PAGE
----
IAGenWeb Project - Allamakee co.
updated 04/16/2012

Immaculate Conception,
Wexford Catholic Church

Lafayette twp. Allamakee county, Iowa

Wexford Church
recent photo of Wexford Church

Wexford Church
~contributed by Jerry Brennan

Immaculate Conception church - Wexford, Iowa
Immaculate Conception church - Wexford, Iowa
undated photo postcard
~contributed by Betty Palmer

View of Wexford church & cemetery
View of Wexford church & cemetery, c1900
~contributed by Jerry Brennan


By Bud Stickler

The unusual and picturesquely-located church at Wexford marks the arrival in Iowa of its first large group of Irish immigrants in 1851 when the weary remnants of a band from Ireland’s County Wexford set tled in Allamakee County. Their road had been a long and tragic one marked by an arduous voyage, deception by promoters, pestilence, uncertainty, and the graves of their loved ones.

The decision to leave their homeland was not lightly made. But the potato famines that began in 1848 were the final blow to these people. They had already suffered under a tenancy system that had reduced farming to a kind of weary serfdom through its "rack rents.”

Most of the farmers and villagers who made up the emigrants were from Parish Annacura and Kilaveny in County Wexford—there were originally twelve-hundred in the group. Their leader and pastor, Father Thomas Hore, had lived for a while in America. He had finished his studies for the priesthood in Virginia and had been ordained there.

In 1850 they sailed from Liverpool, England, in "coffin ships" bound for New Orleans. The emigrants had split into groups of families, and Father Hore had seventy-five families under his immediate care. Land promoters had assured them that Arkansas would be their new haven. In fact, there were supposed to be other Irish immigrants in that vicinity who would be their neighbors.

As soon as they landed, however, about a third of the party split from the others and hastened to Refugio, Texas—probably induced by speculators and sharpers with talk of cheap land and easy fortunes waiting for them. But the majority headed determinedly for their original goal—a settlement near Little Rock, Arkansas.

During their first few months death was a constant companion. A cholera-like epidemic struck the settlers and many perished. Discouraged, the little band fled the scene of its sorrow and scattered. Some moved to Little Rock and Fort Smith, while others journeyed to St. Louis. None of the families remained in their original home. They were no longer a tight little band, but only immigrants scattered across an unknown land.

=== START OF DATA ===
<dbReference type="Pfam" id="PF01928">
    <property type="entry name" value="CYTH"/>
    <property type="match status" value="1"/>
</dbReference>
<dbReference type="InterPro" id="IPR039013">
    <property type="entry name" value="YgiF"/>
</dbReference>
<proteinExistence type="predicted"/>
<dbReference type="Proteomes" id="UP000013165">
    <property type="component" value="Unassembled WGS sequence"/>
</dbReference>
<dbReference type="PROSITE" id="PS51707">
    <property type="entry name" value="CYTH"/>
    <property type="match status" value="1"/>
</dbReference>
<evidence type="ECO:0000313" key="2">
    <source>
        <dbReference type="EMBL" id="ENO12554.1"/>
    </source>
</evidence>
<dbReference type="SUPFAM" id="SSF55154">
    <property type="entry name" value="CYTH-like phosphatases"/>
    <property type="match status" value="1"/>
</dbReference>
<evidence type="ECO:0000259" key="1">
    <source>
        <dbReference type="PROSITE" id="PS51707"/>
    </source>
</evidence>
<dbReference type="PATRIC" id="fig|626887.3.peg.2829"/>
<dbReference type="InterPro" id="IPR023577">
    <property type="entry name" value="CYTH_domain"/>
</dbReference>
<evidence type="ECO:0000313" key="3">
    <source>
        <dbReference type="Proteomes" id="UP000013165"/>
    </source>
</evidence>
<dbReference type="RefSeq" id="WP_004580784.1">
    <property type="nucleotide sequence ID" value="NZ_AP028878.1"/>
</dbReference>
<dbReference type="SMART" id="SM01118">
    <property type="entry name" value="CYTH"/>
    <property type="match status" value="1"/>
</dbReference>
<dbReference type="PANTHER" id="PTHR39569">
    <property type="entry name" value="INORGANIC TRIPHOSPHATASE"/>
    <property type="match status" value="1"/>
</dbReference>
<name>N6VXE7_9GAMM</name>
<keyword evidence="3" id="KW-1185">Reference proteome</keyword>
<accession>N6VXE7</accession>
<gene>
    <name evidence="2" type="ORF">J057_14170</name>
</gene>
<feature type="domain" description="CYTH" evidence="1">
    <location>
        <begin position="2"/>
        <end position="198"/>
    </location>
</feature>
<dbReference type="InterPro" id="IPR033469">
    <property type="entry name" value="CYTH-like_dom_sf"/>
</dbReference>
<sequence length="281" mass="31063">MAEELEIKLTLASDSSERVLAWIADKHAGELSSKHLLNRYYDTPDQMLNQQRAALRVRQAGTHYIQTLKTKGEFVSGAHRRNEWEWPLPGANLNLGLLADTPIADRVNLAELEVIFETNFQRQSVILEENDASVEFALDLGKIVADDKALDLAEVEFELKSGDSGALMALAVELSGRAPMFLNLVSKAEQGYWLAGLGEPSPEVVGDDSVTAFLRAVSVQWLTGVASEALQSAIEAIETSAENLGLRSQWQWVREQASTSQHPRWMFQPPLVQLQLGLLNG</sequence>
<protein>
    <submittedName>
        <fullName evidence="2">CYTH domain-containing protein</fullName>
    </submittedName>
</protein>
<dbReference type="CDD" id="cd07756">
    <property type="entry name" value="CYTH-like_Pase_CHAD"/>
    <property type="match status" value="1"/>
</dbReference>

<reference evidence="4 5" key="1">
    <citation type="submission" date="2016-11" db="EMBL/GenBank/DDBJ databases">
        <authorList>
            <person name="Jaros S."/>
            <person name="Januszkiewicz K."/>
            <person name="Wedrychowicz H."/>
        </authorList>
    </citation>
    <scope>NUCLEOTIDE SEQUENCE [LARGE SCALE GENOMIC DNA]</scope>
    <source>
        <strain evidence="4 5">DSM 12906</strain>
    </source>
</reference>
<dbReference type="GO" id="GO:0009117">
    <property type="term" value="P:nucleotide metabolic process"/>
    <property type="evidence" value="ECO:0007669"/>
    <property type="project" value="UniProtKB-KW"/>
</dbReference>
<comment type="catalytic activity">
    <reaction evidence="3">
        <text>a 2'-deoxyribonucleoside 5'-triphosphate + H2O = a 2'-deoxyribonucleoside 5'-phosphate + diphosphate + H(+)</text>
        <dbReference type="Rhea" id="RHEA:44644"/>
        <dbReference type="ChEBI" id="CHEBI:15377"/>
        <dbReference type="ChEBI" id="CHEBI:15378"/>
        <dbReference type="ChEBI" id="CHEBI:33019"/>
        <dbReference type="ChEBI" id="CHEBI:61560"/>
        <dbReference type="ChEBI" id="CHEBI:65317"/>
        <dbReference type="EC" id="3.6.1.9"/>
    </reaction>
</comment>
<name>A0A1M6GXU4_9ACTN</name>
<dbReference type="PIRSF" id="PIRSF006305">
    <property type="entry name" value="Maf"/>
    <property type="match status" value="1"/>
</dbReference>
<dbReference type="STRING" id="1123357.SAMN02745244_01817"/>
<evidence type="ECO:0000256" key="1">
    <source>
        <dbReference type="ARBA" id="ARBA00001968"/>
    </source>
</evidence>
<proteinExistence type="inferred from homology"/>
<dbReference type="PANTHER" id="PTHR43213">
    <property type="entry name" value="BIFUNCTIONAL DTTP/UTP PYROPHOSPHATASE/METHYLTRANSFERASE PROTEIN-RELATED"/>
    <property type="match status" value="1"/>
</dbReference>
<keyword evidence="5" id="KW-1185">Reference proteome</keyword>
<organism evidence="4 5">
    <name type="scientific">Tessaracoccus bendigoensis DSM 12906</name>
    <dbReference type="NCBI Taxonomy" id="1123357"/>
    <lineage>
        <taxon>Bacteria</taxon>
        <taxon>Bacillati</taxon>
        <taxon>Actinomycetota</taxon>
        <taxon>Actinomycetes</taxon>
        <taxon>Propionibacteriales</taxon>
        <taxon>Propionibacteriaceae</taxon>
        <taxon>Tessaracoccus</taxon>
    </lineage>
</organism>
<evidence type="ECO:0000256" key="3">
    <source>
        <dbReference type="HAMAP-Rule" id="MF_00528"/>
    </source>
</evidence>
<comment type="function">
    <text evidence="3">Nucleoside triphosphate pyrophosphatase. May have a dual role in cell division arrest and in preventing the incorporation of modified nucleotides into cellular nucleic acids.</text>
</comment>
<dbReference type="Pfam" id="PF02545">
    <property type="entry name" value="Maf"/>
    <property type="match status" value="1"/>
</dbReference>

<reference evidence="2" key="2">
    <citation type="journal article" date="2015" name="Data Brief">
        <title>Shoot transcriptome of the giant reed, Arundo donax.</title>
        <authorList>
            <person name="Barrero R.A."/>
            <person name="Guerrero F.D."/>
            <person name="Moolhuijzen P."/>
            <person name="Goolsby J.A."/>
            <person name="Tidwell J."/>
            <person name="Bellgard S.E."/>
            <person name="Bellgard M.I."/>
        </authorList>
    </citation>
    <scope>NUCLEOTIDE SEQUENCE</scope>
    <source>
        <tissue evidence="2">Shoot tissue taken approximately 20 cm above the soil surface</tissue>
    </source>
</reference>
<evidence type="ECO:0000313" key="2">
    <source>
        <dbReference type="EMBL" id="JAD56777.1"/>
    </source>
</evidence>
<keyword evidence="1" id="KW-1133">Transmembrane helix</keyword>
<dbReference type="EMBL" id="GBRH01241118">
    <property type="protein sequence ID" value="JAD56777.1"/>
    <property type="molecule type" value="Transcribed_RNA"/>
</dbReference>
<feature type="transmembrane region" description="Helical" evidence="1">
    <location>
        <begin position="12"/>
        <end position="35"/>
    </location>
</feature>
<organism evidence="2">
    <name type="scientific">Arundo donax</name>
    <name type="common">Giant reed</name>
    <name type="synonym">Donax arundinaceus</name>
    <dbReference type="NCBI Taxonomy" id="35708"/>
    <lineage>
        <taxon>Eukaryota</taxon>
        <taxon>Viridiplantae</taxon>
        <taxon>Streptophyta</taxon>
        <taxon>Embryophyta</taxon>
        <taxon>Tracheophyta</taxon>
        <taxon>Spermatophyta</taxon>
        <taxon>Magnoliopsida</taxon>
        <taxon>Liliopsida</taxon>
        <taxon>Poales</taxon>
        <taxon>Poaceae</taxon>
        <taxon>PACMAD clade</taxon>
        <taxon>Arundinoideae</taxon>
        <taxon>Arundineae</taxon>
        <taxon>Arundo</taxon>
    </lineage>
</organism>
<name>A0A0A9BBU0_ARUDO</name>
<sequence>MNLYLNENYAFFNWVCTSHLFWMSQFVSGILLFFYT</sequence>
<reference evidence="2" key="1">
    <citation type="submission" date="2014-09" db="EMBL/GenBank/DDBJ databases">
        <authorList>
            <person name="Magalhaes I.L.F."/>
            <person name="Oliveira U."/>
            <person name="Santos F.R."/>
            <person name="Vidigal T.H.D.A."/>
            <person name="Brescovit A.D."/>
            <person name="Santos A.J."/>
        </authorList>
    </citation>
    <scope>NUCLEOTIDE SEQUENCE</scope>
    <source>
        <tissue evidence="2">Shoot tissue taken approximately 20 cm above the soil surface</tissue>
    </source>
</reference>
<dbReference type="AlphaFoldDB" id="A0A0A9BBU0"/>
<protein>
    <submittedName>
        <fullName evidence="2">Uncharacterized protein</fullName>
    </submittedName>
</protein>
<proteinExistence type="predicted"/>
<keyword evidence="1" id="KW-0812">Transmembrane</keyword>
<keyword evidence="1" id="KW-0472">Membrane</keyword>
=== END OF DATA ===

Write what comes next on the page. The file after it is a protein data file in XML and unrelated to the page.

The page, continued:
In the meantime, Father Hore was trying to regroup his people and find them a new home. With only faith and determination to guide him, he sailed up the Mississippi River to Dubuque, where he conferred with Bishop Mathias Loras and with the Trappist monks of nearby New Melleray about the need of a suitable location for his families. After learning all he could from his sympathetic friends, Father Hore set out with a surveyor to comb the area north of Dubuque. He selected a site in Allamakee County with plenty of springs and timber.

Returning to Dubuque, Father Hore obtained title to twelve hundred acres of government land from the land office. He then hurried to St. Louis with the news. Eighteen of the original families from County Wexford decided once again to cast their lot with their priest and trekked up the Mississippi to begin a new Wexford.

While the settlers were buckling down to the hard work of wresting farms from the forest, Father Hore began building a log church for his people. When it was finished, the rustic structure was dedicated in honor of St. George, the warrior saint. In 1856 a larger frame church was erected, and in 1868 the present church was built of Niagara limestone with the parishioners donating their labor. The stone was quarried from nearby hillsides and hauled to the site by teams of oxen.

Father Hore remained to see his community off to a steady start—by 1868 there were one hundred families in the parish—and returned to his home in Ireland. A Father Walsh then assumed the pastor’s duties. At the present time, Father A.P. White is the country church’s pastor, and the church is now named Immaculate Conception.

Although the Wexford countryside is ruggedly beautiful, the sudden hills, dense hardwood forests, and flowing creeks make farming difficult. Some say the Irish must have stayed because of plain cussedness. But stay they did. These stubborn Irishmen had traveled far enough. So they cleared the woods where they could, and Wexford’s agriculture began.

In some ways the Wexford community of today is much the same as it was one hundred years ago. For it never did become a town. It consists of individual farms scattered in the hills and hollows around the church. And, although there are now a few farmers of German descent in the area, most of the names on the mail boxes are pure Gaelic. The brogues may be gone, but you can still hear the Irish in the voices of these folk.

~The Iowan June-July 1957
~contributed by Errin Wilker


Wexford Church, interior
Inside Wexford Church
photo postcard, early 1900's
~contributed by Jerry Brennan

Interior of Wexford church
Interior of Wexford church
~contributed by Georgia Nuehring Bruns


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